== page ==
Updated: Apr 15, 2019
By Rachel Phifer
I recently finished a biography of Georgia O’Keeffe, and my creative spirit was fed and nurtured by the amazing artist known now as the mother of American modernism. She had grit and was a native free-thinker. As a creative type and free-thinker myself, I’m in awe of someone who maintained a single-pathed focus that rarely wavered. That’s no easy feat.
O’Keeffe’s beginnings gave her the confidence she would need to become a trailblazer. Her childhood on a Wisconsin farm gave her stamina and a love for natural beauty. And of course, the art and music lessons paid off. But perhaps as important were the female examples in her family. Her mother had planned to go to medical school (in the mid-19th century!) but was forced to give it up when the family’s fortunes changed. Her aunts had careers and never married. So it was easy for O’Keeffe to take herself seriously during a time when women were rarely taken seriously.
When Georgia said she intended to be an artist, her family never pointed out that no American woman had made a name in art. Neither did they point out the impracticalities of an artistic life. They simply asked her how she intended to support herself and sent her off to art school. If Georgia intended to be an artist, an artist she would be. Our children should be so fortunate to have us believe as wholeheartedly in their goals.
The self-confidence she learned in childhood would stand her in good stead later on. While at the Art Institute of Chicago, her male colleagues told her that she should sit for fellow artists’ portraits rather than painting her own. She would only be an art teacher someday, one friend said, while he would become an artist (the implication being that women weren’t artists).
Her biggest supporter was her husband and manager, Alfred Stieglitz, but even he doubted each of her new movements. When she began to paint the huge flowers she’s known so well for, he said, “Now what is anybody going to do with those?” and when she turned to painting animal skulls in the desert he encouraged her to turn back from morbid subjects. O’Keeffe let her emotional life lead her art, and didn’t internalize the opinions around her, not even those of her closest confidante.
And as her paintings gathered attention, she was increasingly misunderstood. Reviewers ascribed sexual connotations to her flowers and skulls alike, an idea Georgia found ludicrous. She had no objection to being seen as sexual – Stieglitz exhibited a number of nude photos he’d taken of her, and she often painted in the nude. But her flowers were a response to the skyscrapers which she felt were detracting people’s attention from the exquisite beauty around them. The large scale flowers would make them take another look. There was nothing sexual in O’Keeffe’s intent, but she decided not to counter the reviews. People would make of her art what they would. It wasn’t her job to tell people how to interpret her art, only to give them art worth interpreting. The woman knew who she was and what her life was about.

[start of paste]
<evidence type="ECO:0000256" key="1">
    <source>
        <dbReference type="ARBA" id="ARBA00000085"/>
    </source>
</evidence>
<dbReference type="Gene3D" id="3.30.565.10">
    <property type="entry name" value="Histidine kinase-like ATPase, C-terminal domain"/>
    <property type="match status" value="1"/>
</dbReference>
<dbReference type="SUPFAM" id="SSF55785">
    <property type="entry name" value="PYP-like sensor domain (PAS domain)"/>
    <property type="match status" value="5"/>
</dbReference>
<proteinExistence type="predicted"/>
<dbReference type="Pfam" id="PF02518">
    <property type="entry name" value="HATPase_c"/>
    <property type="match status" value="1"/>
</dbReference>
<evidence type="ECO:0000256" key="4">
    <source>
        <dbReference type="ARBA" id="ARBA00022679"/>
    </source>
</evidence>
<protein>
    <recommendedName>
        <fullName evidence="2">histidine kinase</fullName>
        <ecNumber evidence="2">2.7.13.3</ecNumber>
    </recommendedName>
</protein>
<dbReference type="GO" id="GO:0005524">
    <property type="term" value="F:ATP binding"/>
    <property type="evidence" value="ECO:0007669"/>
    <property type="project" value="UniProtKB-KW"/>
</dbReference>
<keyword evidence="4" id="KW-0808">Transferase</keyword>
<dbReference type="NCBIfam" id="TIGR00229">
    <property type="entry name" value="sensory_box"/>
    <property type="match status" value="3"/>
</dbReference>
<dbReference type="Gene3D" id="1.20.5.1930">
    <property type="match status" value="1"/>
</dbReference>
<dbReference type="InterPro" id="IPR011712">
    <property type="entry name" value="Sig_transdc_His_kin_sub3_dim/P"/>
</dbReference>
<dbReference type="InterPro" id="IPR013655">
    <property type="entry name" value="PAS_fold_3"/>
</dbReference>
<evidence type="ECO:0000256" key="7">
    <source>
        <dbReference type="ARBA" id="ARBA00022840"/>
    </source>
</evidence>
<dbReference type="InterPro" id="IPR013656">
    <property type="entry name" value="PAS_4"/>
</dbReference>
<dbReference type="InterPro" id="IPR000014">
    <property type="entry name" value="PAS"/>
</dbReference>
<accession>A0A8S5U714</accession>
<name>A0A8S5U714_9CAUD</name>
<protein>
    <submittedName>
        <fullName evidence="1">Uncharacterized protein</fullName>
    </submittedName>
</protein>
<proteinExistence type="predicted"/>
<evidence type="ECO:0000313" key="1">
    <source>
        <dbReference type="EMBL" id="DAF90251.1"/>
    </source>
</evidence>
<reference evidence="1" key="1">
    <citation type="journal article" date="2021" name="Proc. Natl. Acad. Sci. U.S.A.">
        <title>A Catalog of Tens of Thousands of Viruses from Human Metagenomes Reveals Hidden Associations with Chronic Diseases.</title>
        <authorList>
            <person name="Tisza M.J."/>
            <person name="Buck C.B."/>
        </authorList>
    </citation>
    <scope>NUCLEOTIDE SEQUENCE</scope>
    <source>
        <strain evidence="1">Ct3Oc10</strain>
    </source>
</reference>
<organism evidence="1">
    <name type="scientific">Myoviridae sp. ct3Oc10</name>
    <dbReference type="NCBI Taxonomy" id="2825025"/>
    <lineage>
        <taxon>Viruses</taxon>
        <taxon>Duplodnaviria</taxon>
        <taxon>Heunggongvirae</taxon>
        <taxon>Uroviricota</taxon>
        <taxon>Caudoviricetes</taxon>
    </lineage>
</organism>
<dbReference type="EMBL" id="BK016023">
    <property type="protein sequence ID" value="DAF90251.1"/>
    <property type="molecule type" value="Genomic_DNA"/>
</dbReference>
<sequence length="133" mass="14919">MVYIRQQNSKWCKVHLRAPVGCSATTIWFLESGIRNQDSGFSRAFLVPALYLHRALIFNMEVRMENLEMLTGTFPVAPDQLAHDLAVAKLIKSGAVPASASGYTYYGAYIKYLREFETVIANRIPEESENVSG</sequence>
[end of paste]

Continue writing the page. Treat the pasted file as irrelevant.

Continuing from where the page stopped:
Georgia knew what she needed most – solitude, and lots of it. Her extroverted husband was bewildered by the days or weeks she needed to paint alone, but he gradually accepted it until at the last she was spending almost half the year alone in New Mexico while he remained in New York. It’s not that she didn’t feel a constant tension, as she tried to balance the needs of her husband and the needs of her art, but her art always remained her north star.
O’Keeffe did occasionally experience periods of doubt; she had two such profound periods – she stopped painting for a few years after art school and later on, when she went against her husband’s business advice by contributing a mural to a museum without payment, she had a breakdown (possibly exacerbated by her husband’s infidelity). She couldn’t paint the mural, ended up in the hospital with a “nervous breakdown” a/k/a severe depression and didn’t paint for a couple of years after.
Her success continued after that but O’Keeffe wasn’t alone. She had a number of artists, writers, and philosophers in her corner, some well-known – Ansel Adams, Aldous Huxley, the Lindberghs and D.H. Lawrence, to name a few, and other less famous friends who cheered her on. Her curator husband was especially helpful, publicizing her art and managing her career so she could be free to focus. Their relationship was often troubled, but they had a deep connection that buoyed her. And of course, there’s nothing like success to build a little confidence (one of O’Keeffe’s paintings sold for more than any previous American painting before).
By staying true to her vision, O’Keeffe was able to deliver a feminine touch that was new and captivating to the art world. And her dream-like New Mexico art, gave rise to other streams of abstract art in America.
Many of us at Oasis can take something away from O’Keeffe’s life story. There’s the balancing act of managing people’s expectations while standing firm in her beliefs and lifestyle. There’s the tension between the freedom of blazing her own trail and the resulting isolation. Living one’s own vision is its own reward, but often comes with more tangible payoffs – in Georgia O’Keeffe’s case, original, exceptional art.